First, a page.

Tuesday, April 2, 2013

ListView with JSON model (and the world's ugliest application)


First, I want to extend my deepest apologies for how ugly this app is at the moment. It's embarrassing. Sorry. I will put lipstick on it later, I hope.

This app is for browsing technical news from Feedzilla. It has 3 pages, A page for categories (well, subcategories because Tech is itself a category in Feedzill), a list of articles, and WebView to display an article.
Main Category View

Article List View

Reading an Article in Embedded Webkit

However, I did want to blog about part of how I built it, because I think it is generally useful for folks to see how I made my ListViews from JSON.

I blogged before about how I used an XmlListModel to make a ListView, and how easy that was. However, for this App, I wanted to use a JSON feed from feedzilla. However, there is no JsonListView. So what did I do? Here's how I made the main category view.

To get started, I created a ListView, as usual:
    ListView
    {
        id: categoriesList
        anchors.fill: parent;
    }

It doesn't do anything yet, because there is no model set. Remember, a ListView's only purpose in life is to display data in a list format. The data that I want is available in JSON format, so, next I need to get the JSON and set the model of the ListView.

So, in onComplete method, I wrote some good old fashioned Ajaxy javascript.
    Component.onCompleted:
    {
        //create a request and tell it where the json that I want is
        var req = new XMLHttpRequest();
        var location = "http://api.feedzilla.com/v1/categories/30/subcategories.json"

        //tell the request to go ahead and get the json
        req.open("GET", location, true);
        req.send(null);

        //wait until the readyState is 4, which means the json is ready
        req.onreadystatechange = function()
        {
            if (req.readyState == 4)
            {
                //turn the text in a javascript object while setting the ListView's model to it
                categoriesList.model = JSON.parse(req.responseText)
            }
        };
    }

The key line is the one that sets the ListView's model to a javascript object:
categoriesList.model = JSON.parse(req.responseText)

This works because all of the javascript that is returned is a list. So, I fetched a list in Javascript Object Notation, parsed it, and used it as a model for a ListView. Easy, right?

So now that the ListView has a model, I can create a delegate. Remember, a delegate is a bit of code, like an anonymous method, that gets called for each element in the ListViews model, and creates a component for it. Whenever the model for the ListView changes, the delegate is called for each item in the model. Every time the delegate is called, it gets passed "index" which is the index of the current item being created. So the delegate uses that to get the correct element from the list of javascript objects.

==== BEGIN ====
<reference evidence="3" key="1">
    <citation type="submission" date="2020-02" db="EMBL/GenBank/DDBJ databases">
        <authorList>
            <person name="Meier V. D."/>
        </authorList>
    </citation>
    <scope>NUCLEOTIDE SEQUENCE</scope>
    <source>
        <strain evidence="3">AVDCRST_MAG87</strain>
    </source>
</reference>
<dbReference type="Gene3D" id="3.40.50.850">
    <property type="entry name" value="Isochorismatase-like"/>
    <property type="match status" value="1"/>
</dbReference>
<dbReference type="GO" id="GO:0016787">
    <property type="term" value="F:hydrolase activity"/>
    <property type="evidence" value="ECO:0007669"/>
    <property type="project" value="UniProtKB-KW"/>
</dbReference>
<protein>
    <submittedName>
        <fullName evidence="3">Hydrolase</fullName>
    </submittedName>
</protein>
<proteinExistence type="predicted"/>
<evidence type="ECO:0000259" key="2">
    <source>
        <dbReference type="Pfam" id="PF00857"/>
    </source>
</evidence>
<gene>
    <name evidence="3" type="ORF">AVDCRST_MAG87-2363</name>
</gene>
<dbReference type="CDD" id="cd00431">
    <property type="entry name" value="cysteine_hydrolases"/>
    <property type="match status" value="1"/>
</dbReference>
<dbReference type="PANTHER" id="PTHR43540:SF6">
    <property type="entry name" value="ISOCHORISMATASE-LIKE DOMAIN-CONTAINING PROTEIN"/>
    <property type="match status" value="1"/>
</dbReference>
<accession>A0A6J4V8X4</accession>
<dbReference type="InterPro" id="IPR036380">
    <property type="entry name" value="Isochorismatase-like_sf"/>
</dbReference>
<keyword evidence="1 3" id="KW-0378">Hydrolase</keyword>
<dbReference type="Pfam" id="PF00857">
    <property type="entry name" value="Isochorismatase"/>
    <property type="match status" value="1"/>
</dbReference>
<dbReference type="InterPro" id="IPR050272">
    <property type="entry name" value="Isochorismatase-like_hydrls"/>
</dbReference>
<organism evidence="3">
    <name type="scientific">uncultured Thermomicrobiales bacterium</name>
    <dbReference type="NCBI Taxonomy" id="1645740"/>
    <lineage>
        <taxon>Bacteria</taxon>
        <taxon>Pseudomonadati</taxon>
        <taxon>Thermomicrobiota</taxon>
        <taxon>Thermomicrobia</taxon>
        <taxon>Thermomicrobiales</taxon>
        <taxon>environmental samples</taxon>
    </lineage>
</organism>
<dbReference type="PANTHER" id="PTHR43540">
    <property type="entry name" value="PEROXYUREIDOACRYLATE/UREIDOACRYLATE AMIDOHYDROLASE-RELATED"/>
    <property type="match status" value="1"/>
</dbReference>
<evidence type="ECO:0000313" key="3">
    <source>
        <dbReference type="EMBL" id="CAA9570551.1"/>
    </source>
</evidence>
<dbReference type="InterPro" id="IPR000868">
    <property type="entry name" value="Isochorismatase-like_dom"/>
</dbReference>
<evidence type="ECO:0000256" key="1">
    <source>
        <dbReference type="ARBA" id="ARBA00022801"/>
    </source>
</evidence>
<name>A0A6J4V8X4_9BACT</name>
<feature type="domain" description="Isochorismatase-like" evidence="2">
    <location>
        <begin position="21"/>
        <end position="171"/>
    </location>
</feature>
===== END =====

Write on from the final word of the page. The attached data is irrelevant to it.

ListView
    {
        id: categoriesList
        anchors.fill: parent;
        delegate: Button
        {
            width: parent.width
            text: categoriesList.model[index]["display_subcategory_name"];
            onClicked:
            {
                subCategorySelected(categoriesList.model[index]["subcategory_id"])
            }
        }
    }

My ListView is just a row of buttons, and the text is defined as "display_subcategory_name" in the JSON that I got from the server. So I can index in and set the text like so:
            text: categoriesList.model[index]["display_subcategory_name"];

Bonus snippet! The code that I wrote is a component that gets used in a PageStack. I don't want the PageStack to have to know about how the category list is implemented, of course, so I want my component to emit a signal when when of the categories is selected by the user (which is by clicking a button in this implementation).

Adding signals to a component is really easy in QML. First, you declare the signal where you declare properties and such for your component:
    signal subCategorySelected(int subCategoryId);

In this case, the signal has a single parameter. A signal can as many parameters as you want.

Then, the onClicked function for each button "fires" the signal by calling it like a function:
                subCategorySelected(categoriesList.model[index]["subcategory_id"])

That means my PageStack can just listen for that signal:

                onSubCategorySelected:
                {
                    //do stuff with subCategoryId
                }
That's all you have to know to simplify your code with custom signals!

1 comment:

  1. Thank you so much for this post. It really helped me a lot.

    ReplyDelete